When not playing with the duo, the Bucks run into even more trouble. Although Teletovic has a 129.9 offensive rating when on the court with Giannis, that number falls to just 101 when apart from the Greek Freak.
There’s no reason to freak out regarding Teletovic at this point – eventually, his offensive talents should outweigh any issue presented with lineups.
Being brought in to replace the injured Khris Middleton meant that Tony Snell had some gigantic shoes to fill upon being traded to the Bucks last month.
Almost no one has the combination of defense, shooting, and overall ability that Middleton possesses, so when measured by that standard, Snell would seem to have been a disappointment no matter how he plays. However, the former Chicago Bull has done a reasonable facsimile of a 3-and-D wing thus far.
Although he missed the first game of the season, Snell has since started since from the two-guard spot, leading him to play a career-high 28.1 minutes per game.
In his increased opportunity, he has increased his scoring to 7.5 points per game. With a 15.1 percent usage rate, he isn’t the integral cog of the offense that Middleton was (23 percent last year), which may explain the extra load Giannis has taken on.
Snell’s scouting report told us that he was a passable three-point shooter and defender, but often struggled with handling the ball and understanding an offense. Thus far, although in a small sample size, Bucks fans have seen almost the opposite take place.
Snell has been pedestrian in shooting the long ball, at just 22 percent through six games, but has surprisingly been effective in driving to the basket, at least percentage-wise, as he is hitting over 71 percent of his shots from within 10 feet.
Going forward, Bucks fans should continue to expect more from Snell; he’s only yet had a couple weeks to learn the offense and develop chemistry with his new teammates.
It’s only a handful of games into his tenure with Milwaukee, but Bucks fans have already been bestowed with what feels like a whole season’s worth of the Michael Beasley Experience.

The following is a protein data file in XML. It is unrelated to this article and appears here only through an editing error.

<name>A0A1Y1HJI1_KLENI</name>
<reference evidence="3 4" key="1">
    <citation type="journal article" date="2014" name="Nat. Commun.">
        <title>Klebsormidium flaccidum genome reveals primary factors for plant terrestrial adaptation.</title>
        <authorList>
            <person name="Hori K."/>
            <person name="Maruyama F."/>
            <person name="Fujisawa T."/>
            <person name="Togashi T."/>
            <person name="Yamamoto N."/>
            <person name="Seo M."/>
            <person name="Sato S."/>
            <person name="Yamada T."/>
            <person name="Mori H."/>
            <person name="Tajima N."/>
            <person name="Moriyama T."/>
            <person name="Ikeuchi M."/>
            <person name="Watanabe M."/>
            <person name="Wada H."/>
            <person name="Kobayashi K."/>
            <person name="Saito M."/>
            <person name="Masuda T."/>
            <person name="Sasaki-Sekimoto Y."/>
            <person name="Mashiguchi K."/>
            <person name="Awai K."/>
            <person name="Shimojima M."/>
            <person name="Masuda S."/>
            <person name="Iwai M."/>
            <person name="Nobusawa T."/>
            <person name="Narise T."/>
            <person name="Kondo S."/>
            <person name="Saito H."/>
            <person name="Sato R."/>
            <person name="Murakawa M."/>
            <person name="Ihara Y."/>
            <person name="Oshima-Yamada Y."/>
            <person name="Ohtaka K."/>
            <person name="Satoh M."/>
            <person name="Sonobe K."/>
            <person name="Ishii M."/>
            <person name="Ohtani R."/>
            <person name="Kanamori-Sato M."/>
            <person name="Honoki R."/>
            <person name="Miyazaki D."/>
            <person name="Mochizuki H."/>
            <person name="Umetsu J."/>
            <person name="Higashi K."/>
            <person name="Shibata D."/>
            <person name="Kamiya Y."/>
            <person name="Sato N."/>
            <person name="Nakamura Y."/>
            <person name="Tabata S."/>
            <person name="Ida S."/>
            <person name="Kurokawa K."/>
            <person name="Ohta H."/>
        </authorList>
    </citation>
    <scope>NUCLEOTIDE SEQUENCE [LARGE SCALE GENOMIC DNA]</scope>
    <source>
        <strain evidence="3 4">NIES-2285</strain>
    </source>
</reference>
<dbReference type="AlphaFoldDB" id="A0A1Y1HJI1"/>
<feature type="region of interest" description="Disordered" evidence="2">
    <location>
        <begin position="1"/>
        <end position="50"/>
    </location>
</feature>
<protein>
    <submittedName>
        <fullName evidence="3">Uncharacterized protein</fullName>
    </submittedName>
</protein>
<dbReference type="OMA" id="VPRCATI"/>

We knew entering the season that the journeyman loved to shoot, a tendency which has certainly displayed itself at times such as the season opener, in which a 1-for-5 performance only further soured a disappointing game overall.
To be fair, Beasley has reined in his shot selection; even in a career-low minutes per game, he is taking just 15.3 shot attempts per 36 minutes, one of the lowest marks of any of his numerous NBA stints.
Even so, there are still gripes Bucks fans may have with Beas that still relate to shot selection. Beasley still has a liking for the the inefficient midrange jumper that so many modern offenses seek to avoid. This jumper has often come in transition, and has upset fans when it takes shots away from more valuable players like Giannis or Jabari.
Outside of that, Beasley has flashed moments of athleticism and scoring talent, shooting 51.2 percent from the floor despite having made only one three-pointer thus far.
Playing behind Giannis, Jabari, Snell, and Teletovic, the opportunities are limited for Beasley, barring injury to one of the aforementioned players, so his success will come from maximising his abilities in a short stint.
The outlook seems good as of now, especially coming off an efficient 12-point outing against the New Orleans Pelicans.
Even though many expected Malcolm Brogdon to produce very early in his NBA career, it would seem that he has so far exceeded expectations. Even during his debut, the rookie has looked every bit the part of the veteran and composed presence he was projected to be.
Per 36 minutes, Brogdon is averaging 12.8 points, 5.2 assists, 4.4 rebounds, and 2.7 steals, plus a healthy 2.63/1 assist-to-turnover ratio.
Shooting 37.5 percent from the field, including 23 percent from behind the arc leaves something to be desired, but with time, Bucks fans should expect the collegiate 36 percent three-point shooter to approach a higher total.
Perhaps more impressively has been the overall poise displayed by Brogdon on the court. The rookie has not only avoided typical first-year mistakes but shown an ability to command and lead the Bucks’ second unit.
In the pick and roll, Brogdon has been effective as well, showing the ability to snake around screens and free himself for open floaters, and this ability has not escaped the eyes of the league at large.